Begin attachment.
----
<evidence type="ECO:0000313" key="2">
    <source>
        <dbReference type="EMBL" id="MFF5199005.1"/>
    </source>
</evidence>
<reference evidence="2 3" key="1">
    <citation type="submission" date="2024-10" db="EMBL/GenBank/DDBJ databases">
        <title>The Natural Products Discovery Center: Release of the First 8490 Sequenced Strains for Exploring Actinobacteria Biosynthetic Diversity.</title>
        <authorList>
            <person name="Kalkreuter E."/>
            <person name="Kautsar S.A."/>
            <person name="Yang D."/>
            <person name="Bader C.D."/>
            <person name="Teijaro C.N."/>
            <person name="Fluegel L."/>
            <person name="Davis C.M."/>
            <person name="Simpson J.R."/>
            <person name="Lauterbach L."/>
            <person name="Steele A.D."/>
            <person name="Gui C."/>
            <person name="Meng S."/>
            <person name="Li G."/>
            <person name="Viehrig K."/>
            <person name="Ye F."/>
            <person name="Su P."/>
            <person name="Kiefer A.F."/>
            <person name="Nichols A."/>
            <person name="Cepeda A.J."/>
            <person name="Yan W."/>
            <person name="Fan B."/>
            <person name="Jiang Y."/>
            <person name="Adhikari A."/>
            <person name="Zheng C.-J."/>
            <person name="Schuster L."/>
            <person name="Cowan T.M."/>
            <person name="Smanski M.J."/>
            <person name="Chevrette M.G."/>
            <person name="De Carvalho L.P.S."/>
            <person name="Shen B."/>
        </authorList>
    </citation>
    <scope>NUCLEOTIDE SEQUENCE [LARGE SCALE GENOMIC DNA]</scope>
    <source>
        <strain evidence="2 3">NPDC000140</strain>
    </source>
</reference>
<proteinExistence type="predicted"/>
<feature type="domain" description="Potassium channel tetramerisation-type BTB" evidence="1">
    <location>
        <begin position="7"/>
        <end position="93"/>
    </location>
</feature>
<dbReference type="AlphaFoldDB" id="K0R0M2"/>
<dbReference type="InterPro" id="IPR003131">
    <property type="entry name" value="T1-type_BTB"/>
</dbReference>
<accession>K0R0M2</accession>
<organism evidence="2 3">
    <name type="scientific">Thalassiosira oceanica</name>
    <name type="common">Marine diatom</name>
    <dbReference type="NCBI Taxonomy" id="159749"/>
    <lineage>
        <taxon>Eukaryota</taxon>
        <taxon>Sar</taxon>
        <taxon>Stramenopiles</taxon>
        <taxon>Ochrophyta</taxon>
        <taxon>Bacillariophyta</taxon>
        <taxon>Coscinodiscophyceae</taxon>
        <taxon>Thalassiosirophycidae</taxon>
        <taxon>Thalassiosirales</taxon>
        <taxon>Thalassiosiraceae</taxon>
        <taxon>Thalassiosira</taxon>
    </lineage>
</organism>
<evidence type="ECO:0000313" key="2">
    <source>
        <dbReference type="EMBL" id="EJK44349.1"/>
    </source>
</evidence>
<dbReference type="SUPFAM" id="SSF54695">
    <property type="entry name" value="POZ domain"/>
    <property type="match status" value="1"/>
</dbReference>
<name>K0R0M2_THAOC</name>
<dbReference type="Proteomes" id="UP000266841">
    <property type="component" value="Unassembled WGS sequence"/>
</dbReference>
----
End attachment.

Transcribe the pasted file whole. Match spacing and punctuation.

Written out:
<evidence type="ECO:0000313" key="2">
    <source>
        <dbReference type="EMBL" id="MFF5199005.1"/>
    </source>
</evidence>
<reference evidence="2 3" key="1">
    <citation type="submission" date="2024-10" db="EMBL/GenBank/DDBJ databases">
        <title>The Natural Products Discovery Center: Release of the First 8490 Sequenced Strains for Exploring Actinobacteria Biosynthetic Diversity.</title>
        <authorList>
            <person name="Kalkreuter E."/>
            <person name="Kautsar S.A."/>
            <person name="Yang D."/>
            <person name="Bader C.D."/>
            <person name="Teijaro C.N."/>
            <person name="Fluegel L."/>
            <person name="Davis C.M."/>
            <person name="Simpson J.R."/>
            <person name="Lauterbach L."/>
            <person name="Steele A.D."/>
            <person name="Gui C."/>
            <person name="Meng S."/>
            <person name="Li G."/>
            <person name="Viehrig K."/>
            <person name="Ye F."/>
            <person name="Su P."/>
            <person name="Kiefer A.F."/>
            <person name="Nichols A."/>
            <person name="Cepeda A.J."/>
            <person name="Yan W."/>
            <person name="Fan B."/>
            <person name="Jiang Y."/>
            <person name="Adhikari A."/>
            <person name="Zheng C.-J."/>
            <person name="Schuster L."/>
            <person name="Cowan T.M."/>
            <person name="Smanski M.J."/>
            <person name="Chevrette M.G."/>
            <person name="De Carvalho L.P.S."/>
            <person name="Shen B."/>
        </authorList>
    </citation>
    <scope>NUCLEOTIDE SEQUENCE [LARGE SCALE GENOMIC DNA]</scope>
    <source>
        <strain evidence="2 3">NPDC000140</strain>
    </source>
</reference>
<proteinExistence type="predicted"/>
<feature type="domain" description="Potassium channel tetramerisation-type BTB" evidence="1">
    <location>
        <begin position="7"/>
        <end position="93"/>
    </location>
</feature>
<dbReference type="AlphaFoldDB" id="K0R0M2"/>
<dbReference type="InterPro" id="IPR003131">
    <property type="entry name" value="T1-type_BTB"/>
</dbReference>
<accession>K0R0M2</accession>
<organism evidence="2 3">
    <name type="scientific">Thalassiosira oceanica</name>
    <name type="common">Marine diatom</name>
    <dbReference type="NCBI Taxonomy" id="159749"/>
    <lineage>
        <taxon>Eukaryota</taxon>
        <taxon>Sar</taxon>
        <taxon>Stramenopiles</taxon>
        <taxon>Ochrophyta</taxon>
        <taxon>Bacillariophyta</taxon>
        <taxon>Coscinodiscophyceae</taxon>
        <taxon>Thalassiosirophycidae</taxon>
        <taxon>Thalassiosirales</taxon>
        <taxon>Thalassiosiraceae</taxon>
        <taxon>Thalassiosira</taxon>
    </lineage>
</organism>
<evidence type="ECO:0000313" key="2">
    <source>
        <dbReference type="EMBL" id="EJK44349.1"/>
    </source>
</evidence>
<dbReference type="SUPFAM" id="SSF54695">
    <property type="entry name" value="POZ domain"/>
    <property type="match status" value="1"/>
</dbReference>
<name>K0R0M2_THAOC</name>
<dbReference type="Proteomes" id="UP000266841">
    <property type="component" value="Unassembled WGS sequence"/>
</dbReference>